Researchers at the University of Exeter Medical School have received £500,000 from the Education Endowment Fund to further enhance a study that supports teachers to improve behaviour in their classroom by developing their classroom management technique.
The study will seek to recruit 5,880 pupils in 140 primary schools nationwide. It builds on a previous study of more than 2,000 pupils in 80 schools in Devon, which found that the programme improved child behaviour, concentration and mental health. The research is supported by the National Institute for Health Research (NIHR) PenCLAHRC. The funding is in addition to £1.85 million from the NIHR Public Health Research programme.
Disruptive behaviour in the classroom has an adverse effect on both teachers and pupils. It is a common source of stress for teachers and often a catalyst for leaving the profession. For pupils it may affect mental health, academic attainment and adversely impact on all children in a classroom.
The team from the University of Exeter will use the new funding to further an ongoing study which started six years ago, analysing the success of a training programme called the Incredible Years® Teacher Classroom Management Programme.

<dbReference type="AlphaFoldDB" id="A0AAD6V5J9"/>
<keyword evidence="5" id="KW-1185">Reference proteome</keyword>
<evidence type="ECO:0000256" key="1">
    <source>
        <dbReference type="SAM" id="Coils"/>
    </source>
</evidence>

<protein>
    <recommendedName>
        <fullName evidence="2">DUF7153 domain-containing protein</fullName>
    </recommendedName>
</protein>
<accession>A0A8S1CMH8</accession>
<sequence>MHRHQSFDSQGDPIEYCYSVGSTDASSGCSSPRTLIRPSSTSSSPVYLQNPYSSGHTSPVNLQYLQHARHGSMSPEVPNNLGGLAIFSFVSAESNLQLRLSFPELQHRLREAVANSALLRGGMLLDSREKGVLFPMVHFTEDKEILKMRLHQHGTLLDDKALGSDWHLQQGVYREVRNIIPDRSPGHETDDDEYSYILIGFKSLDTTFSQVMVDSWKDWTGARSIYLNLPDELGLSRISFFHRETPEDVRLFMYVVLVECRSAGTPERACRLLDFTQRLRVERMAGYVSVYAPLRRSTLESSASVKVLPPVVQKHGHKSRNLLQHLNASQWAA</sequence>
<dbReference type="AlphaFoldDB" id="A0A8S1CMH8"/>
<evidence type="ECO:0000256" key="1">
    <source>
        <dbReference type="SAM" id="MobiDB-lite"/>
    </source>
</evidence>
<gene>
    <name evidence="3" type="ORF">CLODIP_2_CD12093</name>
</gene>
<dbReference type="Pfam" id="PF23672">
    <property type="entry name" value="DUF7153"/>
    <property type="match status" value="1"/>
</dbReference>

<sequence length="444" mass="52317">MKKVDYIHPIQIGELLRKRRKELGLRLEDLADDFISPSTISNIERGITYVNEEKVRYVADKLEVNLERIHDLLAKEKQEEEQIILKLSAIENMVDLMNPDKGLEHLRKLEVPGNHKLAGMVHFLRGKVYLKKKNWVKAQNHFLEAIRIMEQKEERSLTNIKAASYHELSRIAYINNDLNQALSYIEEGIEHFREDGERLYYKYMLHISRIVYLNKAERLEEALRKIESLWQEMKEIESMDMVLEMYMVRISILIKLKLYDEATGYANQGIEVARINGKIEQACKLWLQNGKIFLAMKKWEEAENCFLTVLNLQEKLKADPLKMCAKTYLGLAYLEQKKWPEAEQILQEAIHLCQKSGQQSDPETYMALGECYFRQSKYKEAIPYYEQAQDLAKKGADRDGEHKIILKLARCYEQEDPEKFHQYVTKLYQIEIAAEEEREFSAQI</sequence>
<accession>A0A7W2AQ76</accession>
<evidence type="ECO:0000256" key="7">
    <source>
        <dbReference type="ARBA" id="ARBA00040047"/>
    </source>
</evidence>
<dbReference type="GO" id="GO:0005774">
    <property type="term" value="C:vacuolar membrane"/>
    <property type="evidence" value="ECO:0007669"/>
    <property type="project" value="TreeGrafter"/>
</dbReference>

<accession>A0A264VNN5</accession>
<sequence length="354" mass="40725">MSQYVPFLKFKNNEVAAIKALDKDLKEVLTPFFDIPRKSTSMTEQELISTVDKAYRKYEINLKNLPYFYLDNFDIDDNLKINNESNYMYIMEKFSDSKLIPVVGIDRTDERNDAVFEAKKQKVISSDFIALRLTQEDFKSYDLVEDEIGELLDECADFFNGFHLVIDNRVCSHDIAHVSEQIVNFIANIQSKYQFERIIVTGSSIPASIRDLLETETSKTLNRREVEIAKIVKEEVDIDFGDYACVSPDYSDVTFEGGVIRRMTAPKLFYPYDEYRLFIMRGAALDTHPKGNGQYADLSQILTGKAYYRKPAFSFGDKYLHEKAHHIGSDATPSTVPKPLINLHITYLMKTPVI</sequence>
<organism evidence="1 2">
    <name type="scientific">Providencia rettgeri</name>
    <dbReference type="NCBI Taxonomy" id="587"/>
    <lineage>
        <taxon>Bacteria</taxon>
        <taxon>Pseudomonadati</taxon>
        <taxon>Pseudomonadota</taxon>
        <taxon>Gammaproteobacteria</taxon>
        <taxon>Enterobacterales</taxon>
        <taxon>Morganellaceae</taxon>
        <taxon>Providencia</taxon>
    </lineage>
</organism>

The study is called Supporting Teachers and Children in Schools (STARS) and its aim has been and is to promote social and emotional wellbeing in the classroom. The work is important for all teachers and pupils, but especially those who form part of the 10% of children who have a mental health condition. Children with ‘conduct disorder’ are at risk of developing adult mental health conditions, as well as achieving poor educational and social outcomes.
Teachers will receive training over six whole-day workshops delivered over six months. The focus of the workshops will be on collaborative learning – discussions of teachers’ own experiences and group work – to find solutions to problems encountered in the classroom.
The additional funding from the Education Endowment Foundation will allow the team to develop ‘STARS 2’. It will involve a larger number of schools and will train more than one teacher per school. It will follow pupils’ progress through to STARS-trained teachers’ classes. While the primary outcome will be maths scores on standardised tests, there will also be with a focus on teacher-pupil relationshipsand mental health.
The study is led by Professor Tamsin Ford, of the University of Exeter Medical School.
She said: “We are grateful to the Education Endowment Foundation for this additional funding because it allows us to undertake more detailed research into areas highlighted as important by our previous study. It also allows us to investigate areas identified as important by teachers. Ultimately we will gain a greater understanding of teacher/pupil relationships, which in turn can help to develop new ways of working in the classroom – to the benefit of pupils and teachers.”
The video below shows results of earlier study: